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Bone appetite 

Liz Feltham gets the raw facts about BARF, the latest trend in doggie dining.

One of the most extreme food trends to appear on the culinary landscape in the past few years has been that of “rawism,” or raw food: Practitioners eat nothing that has been warmed past 116F and only uncooked, unheated, unprocessed, organic plant-based foods. While there are still hard-core “rawists,” the trend seems to be on the wane—at least, among humans.

But raw food diets are enjoying a rapid rise in popularity among owners of domesticated animals, particularly dogs. Australian vet Ian Billinghurst has published several books on the subject, including Grow Your Pups with Bones, and is widely credited with introducing the “BARF” diet (Biologically Appropriate Raw Food, or Bones and Raw Food).

I hadn’t given much thought to rawism, but then along came Jack, a Newfoundland puppy, who joined our family in September. Jack’s breeder is a proponent of raising her pups on bones, and so began my interest in this diet.

BARF is based on the belief that animals should be fed what their wild counterparts eat, that is, what they would have eaten before becoming domestic animals. This should include, according to Billinghurst, raw bones, meat and small amounts of vegetable matter.

In her book Natural Nutrition for Dogs and Cats, Kymythy Schultze points out that dogs were domesticated around 14,000 years ago and commercial dog food came on the scene about 65 years ago. If dogs ate raw food for that long, she asks, why switch now?

Strong arguments can be made for both sides. Raw proponents report dogs that are in better health with stronger teeth and bones. Longevity is one of the benefits Jack’s breeder claims to observe.

I brought my questions to Clayton Park Vet Clinic’s Dr. Ron Abrahams, an animal practitioner for 30 years. Abrahams does have problems with the diet. “It’s all anecdotal,” he says. “There’s no scientific basis…yet.” He points out that in 20 years we might see all pets on this natural diet but for now he has serious reservations.

Indeed, the only reference to a study supporting raw diets that I could track down was one mentioned in Schultze’s book dating back to 1932. A study done last year by the Ontario Veterinary College at the University of Guelph examined several raw diets and found cause for safety concerns among pets and owners, concluding that with “the absence of any scientific data indicating beneficial health effects of raw diets, and nutritional deficiencies that have been reported with such diets, it is difficult to recommend their use at this point.”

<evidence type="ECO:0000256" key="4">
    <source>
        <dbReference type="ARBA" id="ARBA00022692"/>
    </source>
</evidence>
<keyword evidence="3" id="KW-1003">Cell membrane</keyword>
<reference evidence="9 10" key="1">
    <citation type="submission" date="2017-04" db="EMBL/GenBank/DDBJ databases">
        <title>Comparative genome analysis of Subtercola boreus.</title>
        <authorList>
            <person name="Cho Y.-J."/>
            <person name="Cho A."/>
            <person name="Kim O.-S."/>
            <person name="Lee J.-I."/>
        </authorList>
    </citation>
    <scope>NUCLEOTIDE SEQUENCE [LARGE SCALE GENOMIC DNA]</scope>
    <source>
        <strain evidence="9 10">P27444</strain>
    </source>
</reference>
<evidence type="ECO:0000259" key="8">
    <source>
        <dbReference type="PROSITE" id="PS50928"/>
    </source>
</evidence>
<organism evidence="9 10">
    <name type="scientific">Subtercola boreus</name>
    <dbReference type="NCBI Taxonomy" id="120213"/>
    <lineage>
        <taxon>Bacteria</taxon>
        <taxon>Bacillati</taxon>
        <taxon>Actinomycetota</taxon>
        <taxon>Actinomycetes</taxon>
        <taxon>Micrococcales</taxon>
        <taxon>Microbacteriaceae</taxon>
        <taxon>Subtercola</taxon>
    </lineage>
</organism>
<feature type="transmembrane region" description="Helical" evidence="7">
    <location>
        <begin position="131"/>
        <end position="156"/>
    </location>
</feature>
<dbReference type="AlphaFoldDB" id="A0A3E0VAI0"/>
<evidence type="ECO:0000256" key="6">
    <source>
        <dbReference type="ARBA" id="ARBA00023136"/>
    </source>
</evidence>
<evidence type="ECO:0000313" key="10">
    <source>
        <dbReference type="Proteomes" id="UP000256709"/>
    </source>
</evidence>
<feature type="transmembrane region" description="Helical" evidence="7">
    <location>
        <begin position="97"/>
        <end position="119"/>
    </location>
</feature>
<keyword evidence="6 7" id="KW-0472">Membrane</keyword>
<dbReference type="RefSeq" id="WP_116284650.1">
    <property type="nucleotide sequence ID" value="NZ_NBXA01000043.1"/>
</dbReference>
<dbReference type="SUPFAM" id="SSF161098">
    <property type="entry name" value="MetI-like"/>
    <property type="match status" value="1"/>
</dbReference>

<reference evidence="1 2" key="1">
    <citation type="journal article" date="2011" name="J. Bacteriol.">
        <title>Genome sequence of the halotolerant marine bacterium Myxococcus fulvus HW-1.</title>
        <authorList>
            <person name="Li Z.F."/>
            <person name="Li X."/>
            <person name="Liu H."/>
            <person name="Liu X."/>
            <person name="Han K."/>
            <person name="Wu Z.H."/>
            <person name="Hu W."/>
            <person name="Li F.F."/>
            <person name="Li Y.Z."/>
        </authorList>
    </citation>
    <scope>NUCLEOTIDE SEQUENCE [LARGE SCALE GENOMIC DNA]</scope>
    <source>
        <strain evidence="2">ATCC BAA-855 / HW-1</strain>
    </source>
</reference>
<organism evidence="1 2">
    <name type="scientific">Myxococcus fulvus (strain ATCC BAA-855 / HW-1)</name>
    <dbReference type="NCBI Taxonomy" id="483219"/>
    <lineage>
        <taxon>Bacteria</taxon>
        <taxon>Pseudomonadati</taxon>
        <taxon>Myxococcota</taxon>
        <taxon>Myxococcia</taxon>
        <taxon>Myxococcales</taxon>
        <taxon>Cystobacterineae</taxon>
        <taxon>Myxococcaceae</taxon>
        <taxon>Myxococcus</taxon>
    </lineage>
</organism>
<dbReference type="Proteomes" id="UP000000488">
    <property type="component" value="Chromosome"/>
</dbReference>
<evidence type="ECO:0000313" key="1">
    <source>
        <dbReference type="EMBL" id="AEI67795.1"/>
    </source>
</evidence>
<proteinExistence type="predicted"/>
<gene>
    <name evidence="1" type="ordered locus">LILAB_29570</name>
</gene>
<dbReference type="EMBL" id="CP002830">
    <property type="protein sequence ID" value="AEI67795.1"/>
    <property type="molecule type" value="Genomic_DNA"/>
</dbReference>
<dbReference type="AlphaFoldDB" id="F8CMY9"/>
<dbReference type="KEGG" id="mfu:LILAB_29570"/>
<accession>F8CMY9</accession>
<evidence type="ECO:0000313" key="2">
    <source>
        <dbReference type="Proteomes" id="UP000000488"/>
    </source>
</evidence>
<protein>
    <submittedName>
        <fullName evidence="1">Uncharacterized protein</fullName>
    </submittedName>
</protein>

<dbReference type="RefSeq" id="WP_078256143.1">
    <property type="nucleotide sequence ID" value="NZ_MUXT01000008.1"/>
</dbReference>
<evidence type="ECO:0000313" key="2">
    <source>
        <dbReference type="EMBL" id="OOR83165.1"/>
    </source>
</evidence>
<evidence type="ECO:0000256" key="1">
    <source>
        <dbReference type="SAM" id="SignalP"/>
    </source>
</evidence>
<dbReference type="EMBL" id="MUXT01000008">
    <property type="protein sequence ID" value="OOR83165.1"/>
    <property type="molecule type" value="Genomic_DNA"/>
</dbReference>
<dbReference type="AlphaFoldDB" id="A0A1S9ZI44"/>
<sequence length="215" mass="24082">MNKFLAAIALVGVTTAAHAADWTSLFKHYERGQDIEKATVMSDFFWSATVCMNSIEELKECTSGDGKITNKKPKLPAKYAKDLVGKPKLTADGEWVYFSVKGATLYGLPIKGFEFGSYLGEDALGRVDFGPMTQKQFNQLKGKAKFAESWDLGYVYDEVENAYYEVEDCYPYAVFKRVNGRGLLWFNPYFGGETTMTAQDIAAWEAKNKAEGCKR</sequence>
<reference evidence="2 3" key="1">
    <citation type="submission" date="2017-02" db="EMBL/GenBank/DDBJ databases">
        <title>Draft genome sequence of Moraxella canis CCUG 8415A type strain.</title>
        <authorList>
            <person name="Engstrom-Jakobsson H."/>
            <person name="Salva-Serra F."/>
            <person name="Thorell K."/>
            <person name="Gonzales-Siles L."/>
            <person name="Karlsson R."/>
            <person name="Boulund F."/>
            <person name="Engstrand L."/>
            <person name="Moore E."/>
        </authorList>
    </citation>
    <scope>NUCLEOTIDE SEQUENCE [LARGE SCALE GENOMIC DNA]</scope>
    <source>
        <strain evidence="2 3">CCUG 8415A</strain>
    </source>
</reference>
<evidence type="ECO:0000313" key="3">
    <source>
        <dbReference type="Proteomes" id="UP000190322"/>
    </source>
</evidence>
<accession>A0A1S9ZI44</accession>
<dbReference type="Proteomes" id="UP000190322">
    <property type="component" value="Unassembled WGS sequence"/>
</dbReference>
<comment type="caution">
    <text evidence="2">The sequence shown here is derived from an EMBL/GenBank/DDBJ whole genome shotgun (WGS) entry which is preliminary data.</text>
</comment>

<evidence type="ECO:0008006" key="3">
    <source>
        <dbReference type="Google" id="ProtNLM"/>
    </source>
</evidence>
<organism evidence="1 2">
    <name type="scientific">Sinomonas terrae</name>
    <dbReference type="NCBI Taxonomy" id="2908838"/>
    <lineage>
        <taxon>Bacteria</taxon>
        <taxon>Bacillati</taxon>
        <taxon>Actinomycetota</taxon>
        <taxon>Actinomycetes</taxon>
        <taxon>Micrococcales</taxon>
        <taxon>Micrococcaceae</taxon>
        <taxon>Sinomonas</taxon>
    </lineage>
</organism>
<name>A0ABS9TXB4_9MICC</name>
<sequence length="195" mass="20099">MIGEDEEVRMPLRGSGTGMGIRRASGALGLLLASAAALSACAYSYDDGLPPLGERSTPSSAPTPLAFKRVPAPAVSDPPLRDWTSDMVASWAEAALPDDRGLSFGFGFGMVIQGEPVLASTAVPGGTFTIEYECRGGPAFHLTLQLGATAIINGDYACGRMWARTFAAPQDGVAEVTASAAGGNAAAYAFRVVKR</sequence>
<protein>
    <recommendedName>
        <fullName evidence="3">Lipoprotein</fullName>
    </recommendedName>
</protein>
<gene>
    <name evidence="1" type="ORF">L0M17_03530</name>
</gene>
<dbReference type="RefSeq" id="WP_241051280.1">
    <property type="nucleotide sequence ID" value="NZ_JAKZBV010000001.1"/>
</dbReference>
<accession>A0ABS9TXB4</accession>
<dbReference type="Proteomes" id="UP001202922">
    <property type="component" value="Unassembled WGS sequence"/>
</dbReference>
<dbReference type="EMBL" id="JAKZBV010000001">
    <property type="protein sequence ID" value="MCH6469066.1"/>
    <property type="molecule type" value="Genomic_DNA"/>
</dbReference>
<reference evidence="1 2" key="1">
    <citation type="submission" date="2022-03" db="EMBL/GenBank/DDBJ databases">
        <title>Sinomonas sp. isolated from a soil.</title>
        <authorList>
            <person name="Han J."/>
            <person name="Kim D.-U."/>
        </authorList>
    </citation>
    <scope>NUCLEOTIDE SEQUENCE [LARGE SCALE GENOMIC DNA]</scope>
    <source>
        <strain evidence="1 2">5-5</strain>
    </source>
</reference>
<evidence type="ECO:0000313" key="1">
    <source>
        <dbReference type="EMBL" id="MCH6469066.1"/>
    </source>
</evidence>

The two main concerns are nutrition and sanitation. A raw-food diet may lack essential nutrients needed for optimum health: Rawists say that if pets are fed a wide variety of foods, all those nutritional requirements will be met. Sanitation is, in some ways, a broader concern: Handling raw foods improperly can cause people to become ill. Rawists argue that people prepare food daily for their families and don’t get sick, and that dogs’ digestive systems are much more resistant to such organisms than humans’.

BARF continues to grow in popularity among breeders and owners, but it’s not something you should enter into lightly. If you go the raw route, know and practice safe food-handling procedures to protect both you and your pet and be especially cautious about disposing of their faeces since there may be easily transmittable parasites and bacteria present. Find a vet who will work with you to be sure your canine companion has a healthy reaction to the diet. Be prepared to spend money on local, organic produce and meat, and to invest time in meal planning and preparation to ensure your pet is getting everything they need in their food dish.

Less barf, more liz feltham, online at: www.foodcritic.ca

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